As the year ends—and we near the beginning of not only 2017, but the official Donald Trump presidency—the US labor market appears to be in near-full swing. This is thanks both in part to a drop in US exports, last month, which brought the American trade deficit [in goods] higher, as well as the a drop in the number of Americans filing for unemployment.
Both reports were released on Thursday certainly indicate the labor market is in good health but, perhaps more importantly, that international trade could have an even greater impact on our national economy.
For now, the initial estimates to not include trade in services—only in goods—but the US Department of Commerce explained that the United States exported approximately $1.2 billion USD less in November than in the month prior. Imports, on the other hand, rose by $2.2 billion USD in the same period.
What does all of this have to do with president-elect Donald Trump? Well you may recall that he ran on a platform of shrinking America’s trade deficit and bring jobs back to America, jobs that American companies have moved overseas to take advantage of lower manufacturing/labor costs.
Of course, a surging US dollar could be an early scourge on Trump’s administration. This news, for example, widens the trade deficit in the United States—up $3.4 billion USD in November to reach a total of $65.3 billion USD.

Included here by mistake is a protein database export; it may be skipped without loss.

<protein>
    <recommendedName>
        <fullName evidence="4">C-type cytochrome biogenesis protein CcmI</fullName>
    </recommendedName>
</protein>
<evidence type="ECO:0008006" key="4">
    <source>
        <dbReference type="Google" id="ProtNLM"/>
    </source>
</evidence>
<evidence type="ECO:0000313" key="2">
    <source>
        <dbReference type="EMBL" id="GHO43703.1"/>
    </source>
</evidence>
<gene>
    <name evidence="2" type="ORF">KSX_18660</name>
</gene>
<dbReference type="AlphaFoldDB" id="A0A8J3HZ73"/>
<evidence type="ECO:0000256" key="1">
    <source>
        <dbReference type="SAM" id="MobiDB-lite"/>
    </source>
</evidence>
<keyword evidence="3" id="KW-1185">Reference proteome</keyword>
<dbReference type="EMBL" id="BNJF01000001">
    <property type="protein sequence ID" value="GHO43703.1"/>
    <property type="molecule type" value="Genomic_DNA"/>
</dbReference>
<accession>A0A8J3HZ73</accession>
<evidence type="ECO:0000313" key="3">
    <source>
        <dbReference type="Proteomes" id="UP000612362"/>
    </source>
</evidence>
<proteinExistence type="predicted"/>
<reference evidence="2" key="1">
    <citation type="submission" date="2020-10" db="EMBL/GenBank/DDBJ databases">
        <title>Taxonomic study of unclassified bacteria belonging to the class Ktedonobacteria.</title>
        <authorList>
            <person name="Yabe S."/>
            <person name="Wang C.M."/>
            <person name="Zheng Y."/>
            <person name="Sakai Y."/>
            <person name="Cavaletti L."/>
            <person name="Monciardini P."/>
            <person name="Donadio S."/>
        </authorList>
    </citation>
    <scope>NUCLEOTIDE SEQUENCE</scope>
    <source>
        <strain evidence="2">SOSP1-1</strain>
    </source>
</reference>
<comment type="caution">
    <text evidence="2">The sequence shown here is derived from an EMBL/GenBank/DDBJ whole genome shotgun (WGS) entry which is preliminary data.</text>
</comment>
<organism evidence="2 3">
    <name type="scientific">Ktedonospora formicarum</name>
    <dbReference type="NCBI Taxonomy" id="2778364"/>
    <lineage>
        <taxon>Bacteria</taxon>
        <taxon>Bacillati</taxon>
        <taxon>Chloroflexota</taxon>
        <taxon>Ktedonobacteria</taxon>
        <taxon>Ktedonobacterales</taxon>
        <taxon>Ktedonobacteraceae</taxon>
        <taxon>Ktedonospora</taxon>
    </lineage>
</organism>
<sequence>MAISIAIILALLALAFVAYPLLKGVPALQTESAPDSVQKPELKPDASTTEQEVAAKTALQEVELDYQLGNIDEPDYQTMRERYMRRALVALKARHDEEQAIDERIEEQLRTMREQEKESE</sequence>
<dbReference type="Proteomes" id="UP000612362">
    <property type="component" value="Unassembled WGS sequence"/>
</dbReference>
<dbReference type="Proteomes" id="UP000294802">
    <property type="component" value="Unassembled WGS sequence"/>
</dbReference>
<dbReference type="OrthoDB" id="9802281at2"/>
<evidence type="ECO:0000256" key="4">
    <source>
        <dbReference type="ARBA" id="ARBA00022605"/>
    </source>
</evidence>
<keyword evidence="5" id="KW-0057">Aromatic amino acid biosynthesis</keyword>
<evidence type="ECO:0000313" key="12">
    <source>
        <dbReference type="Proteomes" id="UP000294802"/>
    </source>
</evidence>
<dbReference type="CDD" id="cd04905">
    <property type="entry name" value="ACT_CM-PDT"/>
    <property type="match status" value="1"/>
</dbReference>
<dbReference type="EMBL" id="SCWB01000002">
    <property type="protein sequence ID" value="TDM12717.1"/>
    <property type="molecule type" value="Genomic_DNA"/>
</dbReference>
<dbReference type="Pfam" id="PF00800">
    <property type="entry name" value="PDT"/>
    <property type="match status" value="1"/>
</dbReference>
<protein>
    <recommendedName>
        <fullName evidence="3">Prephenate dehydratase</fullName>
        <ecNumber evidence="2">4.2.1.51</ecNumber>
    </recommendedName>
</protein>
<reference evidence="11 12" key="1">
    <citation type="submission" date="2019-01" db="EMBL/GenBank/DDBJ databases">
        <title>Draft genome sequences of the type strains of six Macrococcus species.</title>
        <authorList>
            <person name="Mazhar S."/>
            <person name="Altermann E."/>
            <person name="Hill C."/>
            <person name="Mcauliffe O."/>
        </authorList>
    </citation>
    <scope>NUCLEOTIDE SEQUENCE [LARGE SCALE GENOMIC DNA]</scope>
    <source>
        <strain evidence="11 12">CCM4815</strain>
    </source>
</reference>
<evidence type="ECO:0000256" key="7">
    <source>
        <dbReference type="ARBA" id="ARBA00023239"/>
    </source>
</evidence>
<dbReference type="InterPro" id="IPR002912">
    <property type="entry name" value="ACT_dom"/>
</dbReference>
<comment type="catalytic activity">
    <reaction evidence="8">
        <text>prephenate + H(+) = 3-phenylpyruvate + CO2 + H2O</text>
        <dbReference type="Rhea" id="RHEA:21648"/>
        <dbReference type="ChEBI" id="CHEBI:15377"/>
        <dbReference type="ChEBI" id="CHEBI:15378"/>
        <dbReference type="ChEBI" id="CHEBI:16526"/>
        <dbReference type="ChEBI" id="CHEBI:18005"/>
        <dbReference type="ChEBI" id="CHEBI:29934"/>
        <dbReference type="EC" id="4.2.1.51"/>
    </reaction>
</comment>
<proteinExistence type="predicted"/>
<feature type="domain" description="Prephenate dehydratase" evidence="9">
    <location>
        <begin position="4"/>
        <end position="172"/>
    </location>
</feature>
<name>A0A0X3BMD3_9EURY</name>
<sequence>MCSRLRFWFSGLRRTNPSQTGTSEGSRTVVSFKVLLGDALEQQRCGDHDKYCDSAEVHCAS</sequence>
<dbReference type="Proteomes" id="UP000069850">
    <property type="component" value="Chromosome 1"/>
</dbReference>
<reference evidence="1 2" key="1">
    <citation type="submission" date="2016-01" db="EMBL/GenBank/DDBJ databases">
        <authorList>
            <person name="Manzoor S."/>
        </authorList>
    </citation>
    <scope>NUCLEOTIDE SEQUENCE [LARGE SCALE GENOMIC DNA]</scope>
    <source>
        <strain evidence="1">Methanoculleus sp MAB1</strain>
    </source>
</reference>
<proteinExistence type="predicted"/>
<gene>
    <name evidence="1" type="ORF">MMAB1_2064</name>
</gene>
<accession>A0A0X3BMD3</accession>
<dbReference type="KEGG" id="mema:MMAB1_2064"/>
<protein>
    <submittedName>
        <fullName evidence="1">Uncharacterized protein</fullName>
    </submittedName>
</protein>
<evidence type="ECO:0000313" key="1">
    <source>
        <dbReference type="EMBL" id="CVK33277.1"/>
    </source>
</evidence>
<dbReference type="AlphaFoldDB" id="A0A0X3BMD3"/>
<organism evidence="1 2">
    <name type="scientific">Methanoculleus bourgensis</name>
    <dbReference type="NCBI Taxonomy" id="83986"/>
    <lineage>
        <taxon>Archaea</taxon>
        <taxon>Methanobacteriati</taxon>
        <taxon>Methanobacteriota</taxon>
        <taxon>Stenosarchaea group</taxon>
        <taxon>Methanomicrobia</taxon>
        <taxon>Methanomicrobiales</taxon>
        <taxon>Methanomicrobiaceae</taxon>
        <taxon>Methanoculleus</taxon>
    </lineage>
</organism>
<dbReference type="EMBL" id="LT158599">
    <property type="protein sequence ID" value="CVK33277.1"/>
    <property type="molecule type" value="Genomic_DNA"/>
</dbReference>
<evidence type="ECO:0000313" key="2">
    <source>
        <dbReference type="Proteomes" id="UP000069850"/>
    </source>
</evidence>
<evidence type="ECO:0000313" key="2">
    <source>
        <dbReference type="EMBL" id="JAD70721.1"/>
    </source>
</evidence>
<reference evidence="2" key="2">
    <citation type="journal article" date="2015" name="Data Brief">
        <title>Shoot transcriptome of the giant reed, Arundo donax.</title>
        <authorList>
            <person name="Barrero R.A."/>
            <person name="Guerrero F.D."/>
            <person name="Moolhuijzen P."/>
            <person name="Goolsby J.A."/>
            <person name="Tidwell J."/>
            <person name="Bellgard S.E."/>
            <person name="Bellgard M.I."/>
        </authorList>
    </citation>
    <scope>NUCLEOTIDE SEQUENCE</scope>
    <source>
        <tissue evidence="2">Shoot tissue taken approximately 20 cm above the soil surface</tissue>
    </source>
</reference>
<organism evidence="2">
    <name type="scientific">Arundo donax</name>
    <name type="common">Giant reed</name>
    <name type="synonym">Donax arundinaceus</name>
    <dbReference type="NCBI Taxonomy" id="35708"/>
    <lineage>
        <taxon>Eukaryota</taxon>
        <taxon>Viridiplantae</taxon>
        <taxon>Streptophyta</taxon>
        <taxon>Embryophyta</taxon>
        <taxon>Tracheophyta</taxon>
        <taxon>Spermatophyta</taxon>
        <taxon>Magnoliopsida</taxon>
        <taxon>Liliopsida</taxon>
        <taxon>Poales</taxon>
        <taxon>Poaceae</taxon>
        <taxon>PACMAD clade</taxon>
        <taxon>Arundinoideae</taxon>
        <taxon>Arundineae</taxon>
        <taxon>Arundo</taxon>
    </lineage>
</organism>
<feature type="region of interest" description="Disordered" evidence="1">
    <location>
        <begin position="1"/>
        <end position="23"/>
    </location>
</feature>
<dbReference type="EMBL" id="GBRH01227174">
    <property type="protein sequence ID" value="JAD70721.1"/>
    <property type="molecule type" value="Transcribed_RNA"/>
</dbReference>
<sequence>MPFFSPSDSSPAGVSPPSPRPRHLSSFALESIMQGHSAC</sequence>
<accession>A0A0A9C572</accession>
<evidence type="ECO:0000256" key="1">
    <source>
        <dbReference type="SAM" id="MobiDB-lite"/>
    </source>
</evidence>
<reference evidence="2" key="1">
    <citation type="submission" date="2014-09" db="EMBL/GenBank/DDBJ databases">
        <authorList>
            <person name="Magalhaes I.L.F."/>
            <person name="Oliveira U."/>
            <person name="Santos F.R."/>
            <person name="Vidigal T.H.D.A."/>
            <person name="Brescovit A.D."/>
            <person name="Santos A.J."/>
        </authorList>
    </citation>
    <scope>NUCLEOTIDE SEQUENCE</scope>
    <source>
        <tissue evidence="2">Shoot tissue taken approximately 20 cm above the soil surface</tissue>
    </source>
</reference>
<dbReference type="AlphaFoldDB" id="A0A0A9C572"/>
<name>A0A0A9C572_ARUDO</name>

Indeed, the greenback has, in fact, surged, since Trump won the presidential election on November 8—about 5 percent—with investors predicting the budget deficit would increase (and not decrease, as he had bragged). And, furthermore, that this would trigger inflation and higher interest rates from the Federal Reserve.
On the other side of this, though, is unemployment, which dropped by 10,000 applications to a seasonally adjusted 265,000 on the week of the Christmas holiday. The United States Department of Labor reports, then, that this is the 95th straight week that claims have held below 300,000, which is a strong indicator of a healthy labor market. Furthermore, this is the longest such stretch since 1970. While the number of people who continue to receive jobless benefits increased by 63,000 (to reach 2.1 million, in the week before Christmas—the highest since September 10) the unemployment rate among those who are eligible continues to hold at a modest 1.5 percent.